On May 26, a meeting for the public was held at the North Shore Country Club in Glen Head about improvements to Scudder’s Pond and the watershed. The Hempstead Harbor Protection Committee (HHPC), an inter-municipal organization made up of the nine municipalities surrounding Hempstead Harbor, and the Village of Sea Cliff conducted the meeting. Residents came out to ask questions and hear a presentation on what is in store.
The HHPC reported several years ago that Scudder’s Pond was one of the major sources of contamination to Hempstead Harbor. Since then, major efforts have been made to attain grants funds and perform restorations to the site.
Dozens of disabled people arrived at Nassau University Medical Center in vans, wheelchair accessible buses and in Able-Ride vehicles, the subject of the very meeting they were there to attend. Their attorneys, advocates and elected officials came in cars; they don’t need handicapped vehicles to get around.
Nassau County Legislator Judy Jacobs organized the hearing, along with legislators Kevan Abrahams, Judi Bosworth, David Denenberg and Denise Ford at NUMC on Wednesday, May 19, giving disabled residents of Nassau County a venue to vent their frustrations and offer alternatives to cutting the MTA’s Able-Ride service.
The City of Glen Cove Memorial Day Parade Committee has named Rocco A. Imerti as the 2010 Parade Honoree. The parade will begin at noon on Memorial Day, May 31 and follows the 11 a.m. commemoration and presentations by veterans and local officials at Monument Park on the corner of North Lane and School Street.
Village of Sea Cliff Mayor Bruce Kennedy made the following statement to answer questions and concerns on the cell tower issue:
Over the course of the last several months, the village has received numerous requests and applications for the siting of telecommunications facilities and antenna systems. Some of the requests involve private property, and others involve village-owned land and the right-of-ways of certain streets.
My first memory of Memorial Day is in my youth up in the Italian section of Glen Cove known as “The Orchard.” I knew something was going to happen that day when “Big Ralph” Mastalio put on his World War I uniform. I caught my first glimpse of the parade at the Glen Street Railroad Station. The railroad station is where the parade turned around to go back to Glen Street and end up at the Old Legion Dugout on Pulaski Street. I saw a Civil War veteran and many World War I “Doughboys” that day. Years later I marched in that same parade as a member of the St. Patrick’s School band and then in the Glen Cove High School Band. What impressed me back then and also today is that Glen Cove is a very patriotic city. There are monuments and streets dedicated to the memory of many servicemen in several of the neighborhoods. I also remember during World War II when GIs on leave would march in this parade. Do you remember the first parade after World War II when all the servicemen came home? They would march with trophies of their victories consisting of enemy helmets, rifles and flags. I remember one Marine who carried a Japanese machine gun on his shoulder; he made sure that when he captured this gun on Guadalcanal’s “Bloody Ridge,” he would own it. It took him seven duffel bags to pack it up and send it home to his mother; the late Burt Cocks was the Marine.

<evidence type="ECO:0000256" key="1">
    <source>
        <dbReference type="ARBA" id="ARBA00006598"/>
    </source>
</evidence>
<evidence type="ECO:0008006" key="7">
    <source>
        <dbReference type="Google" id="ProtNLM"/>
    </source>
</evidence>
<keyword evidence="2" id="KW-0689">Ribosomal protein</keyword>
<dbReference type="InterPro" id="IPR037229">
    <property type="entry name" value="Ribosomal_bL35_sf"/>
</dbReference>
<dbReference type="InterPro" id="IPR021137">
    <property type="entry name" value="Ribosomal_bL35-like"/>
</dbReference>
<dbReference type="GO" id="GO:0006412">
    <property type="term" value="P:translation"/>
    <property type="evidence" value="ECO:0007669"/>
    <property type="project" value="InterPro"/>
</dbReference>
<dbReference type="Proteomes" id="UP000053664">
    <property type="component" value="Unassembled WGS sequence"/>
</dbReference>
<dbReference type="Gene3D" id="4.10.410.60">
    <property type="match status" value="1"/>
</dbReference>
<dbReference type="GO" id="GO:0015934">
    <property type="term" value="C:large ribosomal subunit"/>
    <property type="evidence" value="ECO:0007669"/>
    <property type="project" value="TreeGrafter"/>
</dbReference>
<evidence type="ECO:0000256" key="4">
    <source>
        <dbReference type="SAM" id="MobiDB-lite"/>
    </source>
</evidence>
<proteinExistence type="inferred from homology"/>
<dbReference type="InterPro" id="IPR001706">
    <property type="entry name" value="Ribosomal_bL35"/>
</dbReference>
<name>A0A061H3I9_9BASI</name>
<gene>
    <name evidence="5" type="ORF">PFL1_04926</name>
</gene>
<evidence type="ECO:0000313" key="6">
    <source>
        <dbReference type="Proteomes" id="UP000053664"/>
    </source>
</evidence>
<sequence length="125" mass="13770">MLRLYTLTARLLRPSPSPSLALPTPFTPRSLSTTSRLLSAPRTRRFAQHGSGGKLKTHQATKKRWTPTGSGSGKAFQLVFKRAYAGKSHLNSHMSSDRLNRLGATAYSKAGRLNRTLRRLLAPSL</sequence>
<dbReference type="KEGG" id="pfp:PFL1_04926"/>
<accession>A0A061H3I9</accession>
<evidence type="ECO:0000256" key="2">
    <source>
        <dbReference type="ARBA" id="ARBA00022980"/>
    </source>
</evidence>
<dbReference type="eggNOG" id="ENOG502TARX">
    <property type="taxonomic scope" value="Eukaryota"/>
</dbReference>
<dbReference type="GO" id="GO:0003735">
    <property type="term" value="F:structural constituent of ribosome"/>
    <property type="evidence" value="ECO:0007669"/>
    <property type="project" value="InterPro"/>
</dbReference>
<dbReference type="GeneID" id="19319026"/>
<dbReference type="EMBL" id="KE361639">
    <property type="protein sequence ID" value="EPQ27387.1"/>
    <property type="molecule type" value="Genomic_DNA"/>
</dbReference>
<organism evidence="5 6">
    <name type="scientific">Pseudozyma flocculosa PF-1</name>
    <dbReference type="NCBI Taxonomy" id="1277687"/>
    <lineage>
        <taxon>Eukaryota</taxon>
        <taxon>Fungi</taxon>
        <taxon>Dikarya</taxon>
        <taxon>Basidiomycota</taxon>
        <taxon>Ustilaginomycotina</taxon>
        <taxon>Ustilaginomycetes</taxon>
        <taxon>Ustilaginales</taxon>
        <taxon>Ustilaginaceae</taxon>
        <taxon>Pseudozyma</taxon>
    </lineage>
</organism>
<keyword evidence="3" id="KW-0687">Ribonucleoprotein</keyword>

Over 20 Glen Cove High School tenth- and eleventh-graders had the opportunity to hear noted writer, professor, and political activist Elie Wiesel speak about his book, entitled Night, during a lecture recently held at Adelphi University. Glen Cove High School Library Media Specialist Arlene Munson organized the visit.
Three candidates are running for two open seats on the Glen Cove Board of Education. They provided the following statements about their background, qualifications and the goals driving them to campaign.
A sold out crowd was treated to a gourmet delight prepared by Jeanine Dimena, an exciting Chinese auction and speeches by the honorees. Dr. Accasha and Glen Cover Joan Crane at this year’s Diabetes Research Institute Foundation (DRIF) event.
Joan and Sunny Crane were honored as special guests as they both exemplify what it means to live life successfully while facing a condition like diabetes.
Despite the rain outside, the crowd inside the Holocaust Memorial and Tolerance Center of Nassau County’s new museum walked and learned as they toured the galleries and learned from the Center’s docents about the experiences of children during the Holocaust. On this special day, the Center held its annual Memorial Walk to remember the children who were murdered during the Holocaust. In addition and for the first time, a simultaneous Memorial Walk was held at the Sands Point Preserve with members of all five Port Washington synagogues in attendance in conjunction with their Mitzvah Day.
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